One of the biggest challenges facing young adults with developmental disabilities is learning how to make and build lifelong friendships. It can be difficult for anyone to establish a friendship that will stand the test of time, but even more so when the individual is dealing with a developmental disability. While most babies are learning how to walk, talk, and interact with others at a very young age, children with autism or cerebral palsy often develop at a slower pace. Challenges posed by mobility issues and social communication can make it next to impossible for a child with disabilities to learn how to connect to others on their own.
The goal of All Friends Network is to provide members with an educational, social support network that can give them the opportunities, skills, training, and support necessary to build long-lasting friendships in a safe and friendly environment. As a non-profit social network for developmental disabilities, our focus is on creating online and real-life experiences that will help our members come out of their shells and gain the confidence they need to move beyond a cerebral palsy or autistic friends network and make friends outside of the community.
The Impact of Friendship
While it might not seem to be as essential as other types of treatment and therapy that someone with developmental disabilities needs, the impact of making and keeping friendships goes very deep. Positive socialization in kids with cerebral palsy has been shown to have many diverse benefits and helps these children as young adults to forge long-lasting interpersonal relationships. Instead of feeling excluded by their peers because of physical or social differences, learning positive communication skills and behaviors can help those with developmental disabilities to make a dramatic change in their day-to-day life.
Some of the issues faced by kids with cerebral palsy that can make learning how to build lifelong friendships difficult include hearing loss and vision problems, delays in physical and emotional development, and attention or behavioral deficiencies. Children and young adults with cerebral palsy can also have challenges caused by poor control of the tongue and mouth muscles that affect speech, which can lead to making it difficult to be understood by others and to communicate thoughts and ideas. This can lead to being excluded or feeling excluded by peers in an integrated classroom or playground setting, which can follow them throughout childhood and into adulthood.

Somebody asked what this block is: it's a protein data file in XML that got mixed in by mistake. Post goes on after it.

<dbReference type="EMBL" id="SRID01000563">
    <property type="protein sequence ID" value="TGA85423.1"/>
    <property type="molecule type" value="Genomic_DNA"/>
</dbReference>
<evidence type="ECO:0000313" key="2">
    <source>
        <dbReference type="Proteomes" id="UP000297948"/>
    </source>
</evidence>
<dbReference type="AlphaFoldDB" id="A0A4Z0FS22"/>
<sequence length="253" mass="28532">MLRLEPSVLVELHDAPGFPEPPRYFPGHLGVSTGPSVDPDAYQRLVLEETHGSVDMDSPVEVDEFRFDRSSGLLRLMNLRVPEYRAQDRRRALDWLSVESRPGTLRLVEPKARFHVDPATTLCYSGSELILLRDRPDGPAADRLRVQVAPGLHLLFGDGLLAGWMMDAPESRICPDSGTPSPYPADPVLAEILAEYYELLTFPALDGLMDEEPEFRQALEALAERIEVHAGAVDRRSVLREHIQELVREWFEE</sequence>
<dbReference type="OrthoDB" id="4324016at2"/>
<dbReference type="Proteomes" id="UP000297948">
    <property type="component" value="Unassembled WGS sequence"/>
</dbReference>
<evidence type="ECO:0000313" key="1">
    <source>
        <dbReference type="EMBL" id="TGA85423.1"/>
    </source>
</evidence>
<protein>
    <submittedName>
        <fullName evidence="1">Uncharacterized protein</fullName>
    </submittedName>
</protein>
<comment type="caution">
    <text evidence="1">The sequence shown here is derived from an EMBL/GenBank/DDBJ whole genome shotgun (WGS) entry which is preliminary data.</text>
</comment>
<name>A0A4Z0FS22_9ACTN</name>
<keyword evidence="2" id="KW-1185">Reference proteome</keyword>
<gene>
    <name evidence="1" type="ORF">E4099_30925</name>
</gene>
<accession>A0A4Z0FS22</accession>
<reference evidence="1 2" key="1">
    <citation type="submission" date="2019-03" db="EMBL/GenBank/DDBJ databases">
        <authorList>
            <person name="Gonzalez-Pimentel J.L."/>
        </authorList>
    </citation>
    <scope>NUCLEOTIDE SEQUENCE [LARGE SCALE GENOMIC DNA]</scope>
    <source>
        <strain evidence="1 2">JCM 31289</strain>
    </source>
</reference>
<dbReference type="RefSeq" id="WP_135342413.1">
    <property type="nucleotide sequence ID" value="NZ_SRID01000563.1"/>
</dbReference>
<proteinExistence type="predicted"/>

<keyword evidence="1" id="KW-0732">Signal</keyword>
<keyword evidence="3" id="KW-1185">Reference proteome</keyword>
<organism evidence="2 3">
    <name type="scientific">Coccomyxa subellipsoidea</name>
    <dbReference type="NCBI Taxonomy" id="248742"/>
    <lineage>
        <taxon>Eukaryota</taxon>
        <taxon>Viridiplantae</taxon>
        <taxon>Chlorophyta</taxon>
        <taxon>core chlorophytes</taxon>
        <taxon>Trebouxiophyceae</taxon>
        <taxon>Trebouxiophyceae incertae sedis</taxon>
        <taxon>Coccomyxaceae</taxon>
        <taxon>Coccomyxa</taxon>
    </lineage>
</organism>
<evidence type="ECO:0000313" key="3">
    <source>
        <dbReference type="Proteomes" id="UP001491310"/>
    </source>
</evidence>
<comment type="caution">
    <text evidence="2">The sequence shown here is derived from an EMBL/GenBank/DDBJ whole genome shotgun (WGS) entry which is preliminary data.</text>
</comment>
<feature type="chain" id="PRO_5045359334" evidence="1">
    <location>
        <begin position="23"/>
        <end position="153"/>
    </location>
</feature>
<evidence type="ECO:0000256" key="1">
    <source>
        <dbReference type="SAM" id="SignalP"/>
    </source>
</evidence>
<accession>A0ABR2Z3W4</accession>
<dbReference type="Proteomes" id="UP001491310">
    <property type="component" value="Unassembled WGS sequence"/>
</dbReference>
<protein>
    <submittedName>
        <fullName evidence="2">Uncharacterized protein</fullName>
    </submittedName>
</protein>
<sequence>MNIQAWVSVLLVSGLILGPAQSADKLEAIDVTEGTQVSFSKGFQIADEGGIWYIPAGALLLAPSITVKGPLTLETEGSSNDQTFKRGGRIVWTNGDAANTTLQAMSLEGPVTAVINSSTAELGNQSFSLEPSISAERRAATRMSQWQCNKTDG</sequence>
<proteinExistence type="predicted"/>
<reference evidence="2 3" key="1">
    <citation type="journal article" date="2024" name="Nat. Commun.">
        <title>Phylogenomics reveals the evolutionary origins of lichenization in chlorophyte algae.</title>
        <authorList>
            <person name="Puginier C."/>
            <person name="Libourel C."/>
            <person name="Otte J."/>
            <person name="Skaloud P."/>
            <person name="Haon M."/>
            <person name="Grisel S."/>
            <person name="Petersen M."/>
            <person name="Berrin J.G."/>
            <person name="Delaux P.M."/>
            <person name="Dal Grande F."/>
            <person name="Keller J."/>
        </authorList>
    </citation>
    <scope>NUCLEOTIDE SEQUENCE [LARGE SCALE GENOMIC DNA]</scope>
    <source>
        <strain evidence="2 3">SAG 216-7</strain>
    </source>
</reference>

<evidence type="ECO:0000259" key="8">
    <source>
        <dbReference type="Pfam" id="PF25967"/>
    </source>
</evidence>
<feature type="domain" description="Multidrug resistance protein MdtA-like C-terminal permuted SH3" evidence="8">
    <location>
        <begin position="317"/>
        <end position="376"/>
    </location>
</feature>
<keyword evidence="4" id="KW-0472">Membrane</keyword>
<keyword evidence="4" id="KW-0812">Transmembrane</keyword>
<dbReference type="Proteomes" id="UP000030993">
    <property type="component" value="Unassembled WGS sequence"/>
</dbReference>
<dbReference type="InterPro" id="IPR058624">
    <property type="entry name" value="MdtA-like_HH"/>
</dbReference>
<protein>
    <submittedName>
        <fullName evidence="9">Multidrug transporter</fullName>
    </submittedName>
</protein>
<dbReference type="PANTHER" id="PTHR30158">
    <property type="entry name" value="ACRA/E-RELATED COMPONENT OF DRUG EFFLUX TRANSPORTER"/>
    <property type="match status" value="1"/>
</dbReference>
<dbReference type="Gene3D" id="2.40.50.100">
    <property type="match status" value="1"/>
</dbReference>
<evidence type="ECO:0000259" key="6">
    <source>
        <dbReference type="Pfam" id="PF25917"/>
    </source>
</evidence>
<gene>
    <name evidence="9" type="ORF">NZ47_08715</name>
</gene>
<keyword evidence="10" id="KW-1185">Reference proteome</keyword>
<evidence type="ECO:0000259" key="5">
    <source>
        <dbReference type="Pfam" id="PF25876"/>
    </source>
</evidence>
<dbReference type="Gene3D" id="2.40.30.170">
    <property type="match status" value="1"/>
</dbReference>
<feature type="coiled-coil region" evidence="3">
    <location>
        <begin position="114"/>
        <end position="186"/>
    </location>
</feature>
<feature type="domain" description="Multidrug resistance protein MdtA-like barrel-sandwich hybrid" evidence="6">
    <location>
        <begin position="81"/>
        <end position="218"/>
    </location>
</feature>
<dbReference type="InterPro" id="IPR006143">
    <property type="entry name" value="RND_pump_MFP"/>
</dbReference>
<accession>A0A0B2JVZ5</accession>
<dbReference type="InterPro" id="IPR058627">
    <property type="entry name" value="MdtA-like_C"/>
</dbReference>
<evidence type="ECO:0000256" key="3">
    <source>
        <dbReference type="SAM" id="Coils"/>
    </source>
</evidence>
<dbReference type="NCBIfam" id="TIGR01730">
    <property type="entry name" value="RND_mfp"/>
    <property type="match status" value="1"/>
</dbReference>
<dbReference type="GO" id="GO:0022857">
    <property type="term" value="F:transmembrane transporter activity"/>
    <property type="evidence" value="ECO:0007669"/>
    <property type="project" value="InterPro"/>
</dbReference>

A World of Opportunities
When a child or young adult is given a chance to make a positive change through a social network for developmental disabilities, they have the opportunity to turn things around. Family members can provide support by taking time to understand and communicate using the methods that they find most comfortable. This might be hand gestures, communication boards, or applications, which can be used to develop improved communication and language comprehensive skills. Encouraging positive interaction with others and taking steps to support their need to boost friendship-making skills and build lifelong friendships is also helpful.
Joining a cerebral palsy or autistic friends network like All Friends Network also has its benefits. Not only will members be able to communicate with other members via the social support network, but they will also receive training programs and be eligible to participate in real-life gatherings and events to practice their skills. The more you can do to engage, support, and encourage a child or young adult with developmental disabilities, the easier it will be for them to have the courage to learn and have the confidence to interact with others. Studies show that positive social development activities can make life-changing results and provide valuable skills that can be used in a number of beneficial ways.
Contact All Friends Network
If you would like to learn more about our social network for developmental disabilities so you can get the skills necessary to build lifelong friendships and communicate more effectively, give us a call at 941-587-7172. You can also email us directly via firstname.lastname@example.org or use our handy online contact form to reach out to a team member. We can answer any questions you might have about our social support network for individuals with cerebral palsy, autism, and other developmental disabilities. Call today to get on our mailing list and be informed of future events and opportunities.